.303 British ammo in Afghanistan - Page 3
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Thread: .303 British ammo in Afghanistan



  1. #21
    Gun Wizard
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    Quote Originally Posted by gew98 View Post
    The brits did not adopt the MkVII ball over the Mk VI ball for anything else other than higher velocity , which resulted in flatter trajectory and hence more penetration. They emulated the spritzer point the germans adopted as the S patronen but wanted a slightly heavier bullet than the german S bullet. The longer Mk VII bullet also allowed for more secure seating in the case.... it's pretty darn hard to knock a loaded military 303 round into the case. The whole fiber or aluminum tip filler created as a way to increase wounding is bunk. In those days the ability to insure uniform seating of the pressed in lead core to 100% fill without bullet deformation and or undue wear of dies made the tip filler a good medium to prevent this. From fairly early on the germans went to steel jacket plated bullets after the adoption of the S patronen. The brits never did in the two world wars. Copper based alloys like cupronickel were their choice for ease of manufacture. When you read into the great war in depth the much higher velocities of the typical rifles of that era wounded more greiviously than any war before due mostly to velocity. The S patronen 154 grain bullet often turned turtle in flesh creating horrific wounds. As well as it's typical loading of the day it often exceeded 2800fps . Most pointed military ball of the day with as then universally high velocities generated more horrific wounds than seen in previous wars.
    Virtually all wartime ammunition of all countries produced in such huge quantities by a myriad of suppliers suffered , hardly a brit problem alone . US made 30 cal ball of the great war era was abysmal. A lot of the US made and supplied 303 ammo then was junk as well.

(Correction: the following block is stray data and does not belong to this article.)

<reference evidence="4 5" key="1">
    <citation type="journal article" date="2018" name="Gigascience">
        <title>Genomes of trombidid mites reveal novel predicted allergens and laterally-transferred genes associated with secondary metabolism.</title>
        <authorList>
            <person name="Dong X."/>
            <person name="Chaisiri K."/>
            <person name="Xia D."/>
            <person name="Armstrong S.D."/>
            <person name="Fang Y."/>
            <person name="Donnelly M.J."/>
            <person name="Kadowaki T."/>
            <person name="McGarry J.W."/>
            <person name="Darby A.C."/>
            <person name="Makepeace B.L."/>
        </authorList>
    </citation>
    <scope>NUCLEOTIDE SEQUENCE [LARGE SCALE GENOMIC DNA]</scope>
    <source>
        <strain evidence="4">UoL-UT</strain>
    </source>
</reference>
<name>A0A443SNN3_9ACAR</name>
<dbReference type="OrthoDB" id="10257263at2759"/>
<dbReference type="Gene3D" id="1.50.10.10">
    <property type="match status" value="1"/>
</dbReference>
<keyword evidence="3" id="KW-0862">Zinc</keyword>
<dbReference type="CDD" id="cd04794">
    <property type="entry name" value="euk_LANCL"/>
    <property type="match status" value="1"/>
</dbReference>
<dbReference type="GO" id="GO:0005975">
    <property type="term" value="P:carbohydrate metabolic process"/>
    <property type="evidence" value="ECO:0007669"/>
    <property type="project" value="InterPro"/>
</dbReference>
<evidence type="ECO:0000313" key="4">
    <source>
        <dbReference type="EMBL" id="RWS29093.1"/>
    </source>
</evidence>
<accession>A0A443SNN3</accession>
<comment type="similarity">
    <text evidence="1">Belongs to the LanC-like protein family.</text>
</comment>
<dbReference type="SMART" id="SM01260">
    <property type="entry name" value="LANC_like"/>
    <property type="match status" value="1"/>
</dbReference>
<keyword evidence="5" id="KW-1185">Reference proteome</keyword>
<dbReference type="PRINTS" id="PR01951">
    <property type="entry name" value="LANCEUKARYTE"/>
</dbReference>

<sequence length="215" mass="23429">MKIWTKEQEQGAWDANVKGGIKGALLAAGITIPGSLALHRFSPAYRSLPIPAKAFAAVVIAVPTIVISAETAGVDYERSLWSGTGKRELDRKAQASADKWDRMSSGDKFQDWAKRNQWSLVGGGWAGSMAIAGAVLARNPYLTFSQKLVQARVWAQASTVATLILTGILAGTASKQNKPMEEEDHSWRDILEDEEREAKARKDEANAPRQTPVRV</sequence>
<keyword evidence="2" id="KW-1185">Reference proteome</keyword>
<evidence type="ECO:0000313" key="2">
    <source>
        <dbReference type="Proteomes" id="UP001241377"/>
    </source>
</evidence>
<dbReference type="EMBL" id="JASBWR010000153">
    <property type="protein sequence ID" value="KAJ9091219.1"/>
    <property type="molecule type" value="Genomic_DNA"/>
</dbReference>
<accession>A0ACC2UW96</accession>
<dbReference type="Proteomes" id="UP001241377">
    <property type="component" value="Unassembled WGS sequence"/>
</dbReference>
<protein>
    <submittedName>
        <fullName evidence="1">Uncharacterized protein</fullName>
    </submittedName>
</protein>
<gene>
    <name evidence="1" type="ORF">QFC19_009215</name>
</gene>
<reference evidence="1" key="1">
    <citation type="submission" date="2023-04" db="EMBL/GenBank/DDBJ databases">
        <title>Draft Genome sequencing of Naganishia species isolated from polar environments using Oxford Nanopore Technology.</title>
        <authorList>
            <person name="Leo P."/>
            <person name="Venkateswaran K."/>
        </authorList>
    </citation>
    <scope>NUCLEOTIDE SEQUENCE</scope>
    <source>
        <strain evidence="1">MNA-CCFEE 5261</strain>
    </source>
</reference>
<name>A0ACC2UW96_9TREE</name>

Like I said it was an article written by a 303 historian. As to its accuracy I don't know. Most stories of bullets that start key holing in targets are questionable as the lack of stability that causes that would show up down range somewhere. The German discovery of the advantages of lighter bullets at higher velocity changed things dramatically. WE dropped the 30-40 Krag also.

    DEP
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  2. #22
    Deadeye
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    Took some soldiers out to shot these old rifles today. SMLE (Enfield 1914), P14* (Remington 1917) and No.4 MkI* (Longbranch 1944).
    IMG_7185_jpg-908697.JPG
    Out of 12 rounds, 6 had sterile head stamps other 6 had this pattern around it.
    IMG_7187_unknown__303_headstamp_jpg-908696.JPG
    Out of those 6, 3 were misfires and struck 2 more times for no ignition. Pulled the bullets and powder was the old stick cordite.
    IMG_7186_cordite_powder_jpg-908698.JPG



    CD
    De Oppresso Liber

    Iraq 91,03,04,05,06,08,09, 15 & 16'
    Afganistan 09,10,11,14,17,18 & 19'
    TEAM 1894 ~ Member#53

  3. #23
    Deadeye
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    Burning a strand of that old Cordite powder.



    CD
    Last edited by Combat Diver; 07-15-2019 at 12:43 PM.
    rob42049 likes this.
    De Oppresso Liber

    Iraq 91,03,04,05,06,08,09, 15 & 16'
    Afganistan 09,10,11,14,17,18 & 19'
    TEAM 1894 ~ Member#53

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  5. #24
    Deadeye
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    Very interesting history lesson in these older cartridges.
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  6. #25
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    A few years ago I bought several thousand rounds of Govt 30/40 Krag. It was Frankfort Arsenal 1905 manufacture. It was in cloth rip open bandoleers marked 1905. Ammo looked factory new. Judging from condition of bandoleers it must have been stored in a decent place. Ammo had originated from DCM after WW2. The cartridges had degraded from inside. You could put thumb pressure on bullet and case neck would snap off. Powder was a greasy wad in bottom of case. I have seen this in older commercial ammo of the period too. The only thing I could figure is that primer compound had a chemical reaction with the powder under certain conditions that caused condensate inside the case.
    Never trust a man who rents pigs : Gus, Lonesome Dove


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